has played a laudable role in bringing order in agricultural markets and checking exploitation of farmers by the intermediaries through an arbitrary system that prevailed before various states/UTs of the country implemented their own APMC Acts. In most of the states, the Act served the purpose for which it was created.
However, the APMC system did not evolve with changes in time and requirement. Growth in mandi infrastructure did not keep pace with growth in marketable surplus of agriculture commodities and no modernisation and competitive practices were introduced. Over time, levies charged in the APMC mandis were increased by many states beyond the fees charged for market services.
These include Rural Development Fund, Krishi Kalyan Cess, Development Cess, which go as high as 3 per cent in some cases. Similarly, charges for commission agents go as high as 4 to 8 per cent in fruits and vegetables in some mandis.
This way, the power of APMC Act
is being increasingly used for resource generation and serving interest of intermediaries. These levies and charges add to the price spread between plough and plate, lower the prices received by producers and raise prices paid by consumers.
APMC laws, bye laws, and rules like single trading licence, mandi fee on all successive transactions, requirement to have shops in the mandi to trade there, etc. restrict trade and competition.
The biggest restriction created by existing APMC laws is that farm produce can be sold and purchased only in the space permitted by APMC and is subject to all the regulations of APMC. This forced producers to sell their produce only through APMC channel and deprive them of freedom and choice to use any other route to sell their produce. Some experts term it as monopsony of the APMCs.
As a result, no buyer could buy produce directly from the farmers and had to necessarily pass through the APMC route. This put a full stop on alternative channels for primary trading in farm produce.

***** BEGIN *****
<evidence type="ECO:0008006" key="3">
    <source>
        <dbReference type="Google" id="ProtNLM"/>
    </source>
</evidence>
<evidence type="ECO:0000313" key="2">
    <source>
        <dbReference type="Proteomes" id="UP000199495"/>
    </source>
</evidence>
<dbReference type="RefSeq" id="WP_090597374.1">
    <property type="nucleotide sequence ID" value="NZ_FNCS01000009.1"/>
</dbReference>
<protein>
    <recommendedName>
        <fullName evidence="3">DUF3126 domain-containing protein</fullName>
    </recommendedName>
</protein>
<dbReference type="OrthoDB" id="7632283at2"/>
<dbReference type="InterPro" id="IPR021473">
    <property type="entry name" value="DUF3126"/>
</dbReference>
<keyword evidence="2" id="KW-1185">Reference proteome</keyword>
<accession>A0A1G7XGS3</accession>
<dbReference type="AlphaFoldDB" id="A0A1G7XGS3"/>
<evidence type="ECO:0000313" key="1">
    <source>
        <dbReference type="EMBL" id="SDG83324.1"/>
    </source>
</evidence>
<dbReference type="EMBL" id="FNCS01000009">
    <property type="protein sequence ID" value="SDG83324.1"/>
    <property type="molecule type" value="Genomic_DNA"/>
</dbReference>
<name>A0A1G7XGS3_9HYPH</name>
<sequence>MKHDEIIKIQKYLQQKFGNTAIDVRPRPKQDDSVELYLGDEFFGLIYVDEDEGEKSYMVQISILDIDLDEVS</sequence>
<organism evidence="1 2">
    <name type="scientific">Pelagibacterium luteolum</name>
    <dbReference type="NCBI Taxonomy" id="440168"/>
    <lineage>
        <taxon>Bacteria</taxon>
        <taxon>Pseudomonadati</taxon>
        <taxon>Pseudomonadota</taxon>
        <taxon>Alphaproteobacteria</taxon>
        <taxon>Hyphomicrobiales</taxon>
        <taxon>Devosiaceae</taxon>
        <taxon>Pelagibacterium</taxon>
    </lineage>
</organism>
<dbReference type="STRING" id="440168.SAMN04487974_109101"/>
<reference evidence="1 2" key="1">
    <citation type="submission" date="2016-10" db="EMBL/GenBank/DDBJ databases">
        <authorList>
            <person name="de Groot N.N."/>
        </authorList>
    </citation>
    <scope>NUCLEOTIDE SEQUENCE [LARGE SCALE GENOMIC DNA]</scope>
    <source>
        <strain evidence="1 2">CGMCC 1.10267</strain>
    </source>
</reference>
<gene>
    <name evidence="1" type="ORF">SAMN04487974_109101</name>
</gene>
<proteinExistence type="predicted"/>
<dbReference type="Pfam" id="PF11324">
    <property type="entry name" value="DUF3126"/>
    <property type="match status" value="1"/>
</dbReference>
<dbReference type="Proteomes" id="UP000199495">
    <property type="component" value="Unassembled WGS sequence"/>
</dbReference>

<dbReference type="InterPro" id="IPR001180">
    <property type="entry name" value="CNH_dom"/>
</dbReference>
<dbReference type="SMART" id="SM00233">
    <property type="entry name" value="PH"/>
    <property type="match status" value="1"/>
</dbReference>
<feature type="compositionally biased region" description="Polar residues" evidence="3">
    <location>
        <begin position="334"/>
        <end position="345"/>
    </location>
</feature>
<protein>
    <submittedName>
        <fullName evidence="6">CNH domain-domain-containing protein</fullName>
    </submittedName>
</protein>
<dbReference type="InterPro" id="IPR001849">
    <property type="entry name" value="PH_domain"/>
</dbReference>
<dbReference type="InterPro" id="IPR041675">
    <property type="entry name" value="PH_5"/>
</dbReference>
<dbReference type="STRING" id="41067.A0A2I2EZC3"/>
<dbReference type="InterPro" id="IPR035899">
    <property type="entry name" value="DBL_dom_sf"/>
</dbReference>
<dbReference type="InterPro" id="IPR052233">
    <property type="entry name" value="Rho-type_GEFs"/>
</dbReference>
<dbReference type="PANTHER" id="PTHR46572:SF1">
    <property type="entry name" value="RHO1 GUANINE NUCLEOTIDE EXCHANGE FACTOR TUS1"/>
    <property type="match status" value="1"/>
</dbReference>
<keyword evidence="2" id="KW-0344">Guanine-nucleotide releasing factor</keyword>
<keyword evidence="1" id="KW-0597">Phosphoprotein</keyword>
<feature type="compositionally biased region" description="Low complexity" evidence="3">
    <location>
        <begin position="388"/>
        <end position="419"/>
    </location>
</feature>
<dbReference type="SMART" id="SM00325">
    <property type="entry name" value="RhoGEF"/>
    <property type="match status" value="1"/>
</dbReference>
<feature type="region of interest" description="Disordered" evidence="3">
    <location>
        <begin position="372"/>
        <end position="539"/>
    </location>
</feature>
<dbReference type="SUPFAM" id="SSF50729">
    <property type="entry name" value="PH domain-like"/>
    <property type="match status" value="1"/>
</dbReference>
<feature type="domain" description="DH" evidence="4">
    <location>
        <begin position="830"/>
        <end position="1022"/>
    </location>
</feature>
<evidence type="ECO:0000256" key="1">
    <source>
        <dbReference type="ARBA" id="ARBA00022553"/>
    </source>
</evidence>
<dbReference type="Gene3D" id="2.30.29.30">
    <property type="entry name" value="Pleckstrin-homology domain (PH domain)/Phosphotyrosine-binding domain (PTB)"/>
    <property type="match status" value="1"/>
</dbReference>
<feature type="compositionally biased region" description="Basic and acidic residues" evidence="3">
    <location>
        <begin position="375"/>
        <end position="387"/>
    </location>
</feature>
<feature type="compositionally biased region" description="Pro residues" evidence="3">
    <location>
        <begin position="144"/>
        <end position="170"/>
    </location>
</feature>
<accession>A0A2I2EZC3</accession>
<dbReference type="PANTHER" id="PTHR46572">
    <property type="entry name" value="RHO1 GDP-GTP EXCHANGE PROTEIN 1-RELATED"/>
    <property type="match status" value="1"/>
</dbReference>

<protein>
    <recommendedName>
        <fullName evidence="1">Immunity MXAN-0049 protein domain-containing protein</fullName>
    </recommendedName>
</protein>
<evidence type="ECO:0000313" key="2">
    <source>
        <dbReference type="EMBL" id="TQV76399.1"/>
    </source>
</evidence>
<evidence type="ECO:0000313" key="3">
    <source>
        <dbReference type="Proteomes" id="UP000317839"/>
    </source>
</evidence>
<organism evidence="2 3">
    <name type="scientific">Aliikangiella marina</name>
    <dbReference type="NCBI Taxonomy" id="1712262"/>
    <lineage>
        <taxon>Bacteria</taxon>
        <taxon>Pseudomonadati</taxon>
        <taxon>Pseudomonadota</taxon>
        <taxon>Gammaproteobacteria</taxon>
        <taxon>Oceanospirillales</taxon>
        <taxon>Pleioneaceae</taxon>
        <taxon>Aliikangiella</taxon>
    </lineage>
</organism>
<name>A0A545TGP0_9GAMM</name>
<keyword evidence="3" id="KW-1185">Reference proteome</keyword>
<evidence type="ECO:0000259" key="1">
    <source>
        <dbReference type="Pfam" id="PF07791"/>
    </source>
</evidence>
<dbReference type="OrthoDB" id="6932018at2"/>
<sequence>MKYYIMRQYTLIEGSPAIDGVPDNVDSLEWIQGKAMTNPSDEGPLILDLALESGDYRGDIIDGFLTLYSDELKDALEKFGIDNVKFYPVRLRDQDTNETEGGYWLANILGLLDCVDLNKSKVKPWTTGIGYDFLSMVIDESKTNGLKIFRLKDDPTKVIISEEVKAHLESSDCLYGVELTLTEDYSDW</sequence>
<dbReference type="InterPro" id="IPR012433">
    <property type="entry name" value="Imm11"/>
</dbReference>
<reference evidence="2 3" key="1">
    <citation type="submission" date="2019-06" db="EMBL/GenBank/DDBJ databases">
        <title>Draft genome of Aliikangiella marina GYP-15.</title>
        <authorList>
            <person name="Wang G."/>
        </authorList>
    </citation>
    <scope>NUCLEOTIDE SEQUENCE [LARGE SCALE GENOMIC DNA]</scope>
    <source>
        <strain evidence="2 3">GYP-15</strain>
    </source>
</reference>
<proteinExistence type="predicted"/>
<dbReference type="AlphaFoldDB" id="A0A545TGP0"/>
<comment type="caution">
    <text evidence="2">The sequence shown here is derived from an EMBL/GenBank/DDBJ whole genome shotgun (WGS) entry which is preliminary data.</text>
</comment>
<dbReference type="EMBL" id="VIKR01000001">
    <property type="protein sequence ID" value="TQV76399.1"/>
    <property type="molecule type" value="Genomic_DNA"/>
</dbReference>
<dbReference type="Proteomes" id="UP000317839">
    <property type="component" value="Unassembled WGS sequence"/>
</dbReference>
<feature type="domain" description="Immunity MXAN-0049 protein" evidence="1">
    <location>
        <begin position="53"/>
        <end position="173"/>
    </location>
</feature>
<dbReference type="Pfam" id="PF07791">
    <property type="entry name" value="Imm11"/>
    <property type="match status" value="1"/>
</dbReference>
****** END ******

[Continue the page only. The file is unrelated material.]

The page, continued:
At times, APMCs tend to become political battlefields due to conflicting ideological positions. How will a new law address this flaw?
The proposed central law will not interfere with the working of the APMCs. The change in APMC can be brought only by state legislature as agriculture markets and fair come in the state list. The new law will address some of the deficiencies of APMC by offering an alternative to APMC.
This will surely exert pressure on the APMC system to improve its business environment and efficiency to retain business and attract new customers.
States, over the years, have judiciously guarded the APMCs for variety of reasons. Won’t any law that seeks to create alternative marketing channels raise questions about trampling on their jurisdiction?
It is very wrong to say that the new central law will trample on the space of the existing APMCs. It is intended to ensure that various reforms as proposed in the model Act are implemented uniformly throughout the country.
The new central law intends to create option for farmers and for agribusiness firms to transact their business anywhere in the country, outside APMC premises without getting subjected to APMC provisions and charges.
The APMC infrastructure is far from being adequate to handle entire marketable surplus in the country, which is growing by more than the rate of growth of production. It is estimated that around half of the marketable surplus pass through APMC mandis.
The only effect that I visualise on the APMC mandis will correspond to the service provided by them.
One school of thought says that some policy makers have a needless obsession with reforming APMCs, while in reality, a small fragment of the entire agricultural trade is within the ambit of the APMCs as private parties already control a large portion of the trade. How does then creating alternative marketing channels outside help?
The suggestion to reform APMC Act
has come from almost all quarters. Model APMC Act/Rules (2003) was formulated by the Government of India in consultation with the state governments and circulated to the states/UTs for adoption in 2003 and 2007.
A committee of state ministers, in charge of agriculture marketing, was constituted in 2010 to persuade various states to implement the reforms in agriculture markets. The first and foremost recommendation of the committee was that the states should amend their APMC Acts in line of the Model Act, and states may complete the process early.